Not that they aren't deserving. The only close game in the prefecturals was in the semifinals defeating Osaka Shoudai proper 5-1. They started with a 10-0 win in 5 over Hidaka Nakatsu (Wakayama 3) before losing to Tenri 3-2. That narrow loss to the eventual champs will rightly earn them a bid.

So that brings us back to who gets the other bid. The other quarterfinal losers were:
  1. Minoshima (Wakayama) - Quality name, but a narrow win to Tsuna, then a loss to Naradai Fuzoku who didn't really compete with Ritsumeikan Uji? Pass
  2. Kita-Ootsu (Shiga) - Kita-Ootsu was not really challenged in the prefecturals, only losing to Oumi in the finals 3-1. They edged out Wakayama Higashi (Wakayama 3) in the top of the 9th 8-6, and then actually led against Ryuukokudai Heian before letting it slip away late. Heian's sound loss to Tenri does not help their cause.
  3. Oumi (Shiga) - Oumi's road in the prefecturals was brand name wise harder. Hieizan, Hikone Higashi and then Kita-Ootsu in the finals. Super-regionals had a quality win against PL Gakuen, who is making a renaissance of sorts. But they were outmanned versus Ritsumeikan Uji.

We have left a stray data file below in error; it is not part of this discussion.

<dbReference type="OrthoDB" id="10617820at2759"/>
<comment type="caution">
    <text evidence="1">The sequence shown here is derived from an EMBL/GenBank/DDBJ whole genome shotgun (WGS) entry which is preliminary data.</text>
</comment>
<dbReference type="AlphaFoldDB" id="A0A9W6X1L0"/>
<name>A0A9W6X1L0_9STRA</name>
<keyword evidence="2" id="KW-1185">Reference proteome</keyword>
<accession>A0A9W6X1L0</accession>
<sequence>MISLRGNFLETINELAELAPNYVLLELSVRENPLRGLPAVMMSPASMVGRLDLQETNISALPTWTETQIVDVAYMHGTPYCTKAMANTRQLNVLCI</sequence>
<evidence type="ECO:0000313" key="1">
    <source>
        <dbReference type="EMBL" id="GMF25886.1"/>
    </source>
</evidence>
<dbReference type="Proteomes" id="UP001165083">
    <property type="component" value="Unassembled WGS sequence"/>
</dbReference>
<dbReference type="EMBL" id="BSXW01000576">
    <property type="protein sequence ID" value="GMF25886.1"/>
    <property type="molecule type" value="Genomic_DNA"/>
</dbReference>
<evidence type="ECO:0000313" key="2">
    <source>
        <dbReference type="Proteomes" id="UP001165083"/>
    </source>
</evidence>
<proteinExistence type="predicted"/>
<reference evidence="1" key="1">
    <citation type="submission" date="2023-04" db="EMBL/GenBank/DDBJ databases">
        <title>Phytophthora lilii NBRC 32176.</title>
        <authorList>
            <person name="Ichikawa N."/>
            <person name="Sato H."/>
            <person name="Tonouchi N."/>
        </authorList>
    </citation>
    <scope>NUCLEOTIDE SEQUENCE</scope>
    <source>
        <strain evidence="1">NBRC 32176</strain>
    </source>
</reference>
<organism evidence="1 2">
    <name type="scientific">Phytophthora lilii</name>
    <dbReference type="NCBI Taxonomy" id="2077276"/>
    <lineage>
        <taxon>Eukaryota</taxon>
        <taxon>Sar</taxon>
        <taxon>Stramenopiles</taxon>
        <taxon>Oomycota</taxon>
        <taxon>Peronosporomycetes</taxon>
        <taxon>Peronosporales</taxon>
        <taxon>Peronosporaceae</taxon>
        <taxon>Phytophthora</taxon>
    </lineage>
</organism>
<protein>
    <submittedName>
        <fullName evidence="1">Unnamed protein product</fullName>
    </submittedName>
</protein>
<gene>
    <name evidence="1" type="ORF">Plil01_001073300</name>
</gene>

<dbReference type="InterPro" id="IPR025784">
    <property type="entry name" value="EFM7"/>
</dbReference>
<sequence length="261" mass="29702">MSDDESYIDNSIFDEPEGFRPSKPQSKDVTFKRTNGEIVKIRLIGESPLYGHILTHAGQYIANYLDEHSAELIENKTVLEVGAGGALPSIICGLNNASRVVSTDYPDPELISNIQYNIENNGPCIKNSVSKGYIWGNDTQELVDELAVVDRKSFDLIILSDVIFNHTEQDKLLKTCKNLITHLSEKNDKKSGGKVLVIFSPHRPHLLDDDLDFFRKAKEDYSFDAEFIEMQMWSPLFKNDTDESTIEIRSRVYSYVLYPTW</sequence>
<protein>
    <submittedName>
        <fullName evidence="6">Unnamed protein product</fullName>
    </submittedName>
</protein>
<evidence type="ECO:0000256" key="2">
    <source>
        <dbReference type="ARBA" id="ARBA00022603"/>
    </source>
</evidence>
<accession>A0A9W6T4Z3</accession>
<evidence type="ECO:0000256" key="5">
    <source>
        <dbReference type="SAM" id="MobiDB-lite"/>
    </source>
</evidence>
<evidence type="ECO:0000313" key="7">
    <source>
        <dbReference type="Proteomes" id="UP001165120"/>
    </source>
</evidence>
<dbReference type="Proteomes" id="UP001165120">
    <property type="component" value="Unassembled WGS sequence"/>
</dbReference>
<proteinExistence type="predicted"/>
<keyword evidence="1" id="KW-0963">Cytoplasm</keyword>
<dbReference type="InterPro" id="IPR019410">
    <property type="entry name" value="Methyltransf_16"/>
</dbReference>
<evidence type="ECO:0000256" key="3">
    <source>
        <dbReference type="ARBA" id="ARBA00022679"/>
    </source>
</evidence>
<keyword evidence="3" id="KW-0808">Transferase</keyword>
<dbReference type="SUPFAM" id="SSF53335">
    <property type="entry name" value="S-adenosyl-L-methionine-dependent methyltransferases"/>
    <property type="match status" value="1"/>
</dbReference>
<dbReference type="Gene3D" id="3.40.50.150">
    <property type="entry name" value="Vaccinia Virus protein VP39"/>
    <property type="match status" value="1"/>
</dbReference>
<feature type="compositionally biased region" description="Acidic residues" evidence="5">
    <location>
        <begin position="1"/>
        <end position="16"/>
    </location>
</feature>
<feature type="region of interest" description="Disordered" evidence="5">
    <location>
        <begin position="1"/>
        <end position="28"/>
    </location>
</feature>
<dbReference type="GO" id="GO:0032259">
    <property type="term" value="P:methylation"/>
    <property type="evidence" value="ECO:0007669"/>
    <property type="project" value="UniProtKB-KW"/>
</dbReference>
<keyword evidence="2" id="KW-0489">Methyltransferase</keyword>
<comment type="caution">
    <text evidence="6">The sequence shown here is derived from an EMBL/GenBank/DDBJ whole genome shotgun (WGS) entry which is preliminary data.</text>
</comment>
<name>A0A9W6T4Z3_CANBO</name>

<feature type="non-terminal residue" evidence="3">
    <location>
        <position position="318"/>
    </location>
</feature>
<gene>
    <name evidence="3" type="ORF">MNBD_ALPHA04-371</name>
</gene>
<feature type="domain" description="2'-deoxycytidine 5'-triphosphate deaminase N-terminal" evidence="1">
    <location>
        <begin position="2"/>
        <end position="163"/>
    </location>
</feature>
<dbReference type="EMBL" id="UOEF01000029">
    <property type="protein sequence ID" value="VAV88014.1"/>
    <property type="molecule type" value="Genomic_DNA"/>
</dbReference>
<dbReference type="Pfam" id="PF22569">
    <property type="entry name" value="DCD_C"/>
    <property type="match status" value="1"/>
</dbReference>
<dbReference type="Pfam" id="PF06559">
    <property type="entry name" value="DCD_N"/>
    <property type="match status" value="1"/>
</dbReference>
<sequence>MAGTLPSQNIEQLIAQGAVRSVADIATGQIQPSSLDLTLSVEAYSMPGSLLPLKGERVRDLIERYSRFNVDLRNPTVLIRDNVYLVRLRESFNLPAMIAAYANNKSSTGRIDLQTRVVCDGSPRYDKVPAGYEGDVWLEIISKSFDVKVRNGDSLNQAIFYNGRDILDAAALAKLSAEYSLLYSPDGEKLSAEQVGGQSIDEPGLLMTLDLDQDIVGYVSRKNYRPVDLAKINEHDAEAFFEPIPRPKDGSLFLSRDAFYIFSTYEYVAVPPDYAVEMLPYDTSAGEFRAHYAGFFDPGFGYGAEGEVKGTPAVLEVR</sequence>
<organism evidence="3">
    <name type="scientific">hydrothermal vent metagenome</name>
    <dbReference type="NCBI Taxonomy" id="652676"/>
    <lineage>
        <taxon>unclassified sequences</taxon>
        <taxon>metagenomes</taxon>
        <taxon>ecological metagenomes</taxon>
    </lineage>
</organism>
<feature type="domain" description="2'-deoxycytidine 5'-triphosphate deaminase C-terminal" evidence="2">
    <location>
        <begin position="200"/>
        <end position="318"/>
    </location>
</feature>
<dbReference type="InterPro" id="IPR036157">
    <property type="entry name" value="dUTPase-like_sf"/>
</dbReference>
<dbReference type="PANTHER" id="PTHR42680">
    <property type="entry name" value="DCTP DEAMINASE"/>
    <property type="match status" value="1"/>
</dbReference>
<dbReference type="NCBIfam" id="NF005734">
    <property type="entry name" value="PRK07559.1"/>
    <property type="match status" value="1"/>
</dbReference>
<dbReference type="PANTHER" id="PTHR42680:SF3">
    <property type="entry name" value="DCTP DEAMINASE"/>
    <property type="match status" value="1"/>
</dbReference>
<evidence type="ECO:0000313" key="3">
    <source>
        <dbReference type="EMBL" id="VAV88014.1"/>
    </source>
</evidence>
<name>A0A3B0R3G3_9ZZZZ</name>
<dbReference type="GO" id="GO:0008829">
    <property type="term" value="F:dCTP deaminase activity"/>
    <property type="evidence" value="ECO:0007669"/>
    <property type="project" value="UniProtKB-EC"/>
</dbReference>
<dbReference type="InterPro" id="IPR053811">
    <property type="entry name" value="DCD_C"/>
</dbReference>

Unfortunately for Kita-Ootsu, it would appear that they are competing with their rival school in Oumi. And Oumi appears to have the better resume, and thus gets the final bid.

Chuugoku (2 + floating bid with Shikoku)
  • Ube Koujyou (Yamaguchi)
  • Okayama Ridai Fuzoku (Okayama)
  • Yonago Kita (Tottori)
There was the standard fare in Chuugoku again. But the draw immediately pitted these schools against one another. Hiroshima Shinjyou v. Kanzei? Check. Kouryou v. Okayama Ridai Fuzoku? Yup. Soushi Gakuen v. Shimonoseki Kougyou? Roger. And Yonago Kita vs. Risshoudai Shounan? You betcha.

What's more, once those matchups were done, the winners of the first 2 games have to re-enter the fray. The perhaps unfortunate part for both Kanzei and Okayama Ridai Fuzoku is that with the draw, they had to play each other after winning the first round of the super-regionals. Okayama Ridai Fuzoku clearly had the better of it in the prefecturals, winning 8-2 thanks to a big inning. Kanzei couldn't avoid the same fate, giving up 3 runs in the 2nd. They would fight back, but a run in the 9th wasn't enough as Kanzei would fall again 4-3. After those 2 games, Ube Shougyou in the semis was no problem, cementing a place in the finals, and more importantly an invitation to senbatsu for sure, win or lose.

Ube Koujyou won the Yamaguchi prefecturals, only challenged by Shimonoseki Kougyou where they let a 5-1 lead get away in the top of the 8th, but scrambled to re-take the lead in the bottom half.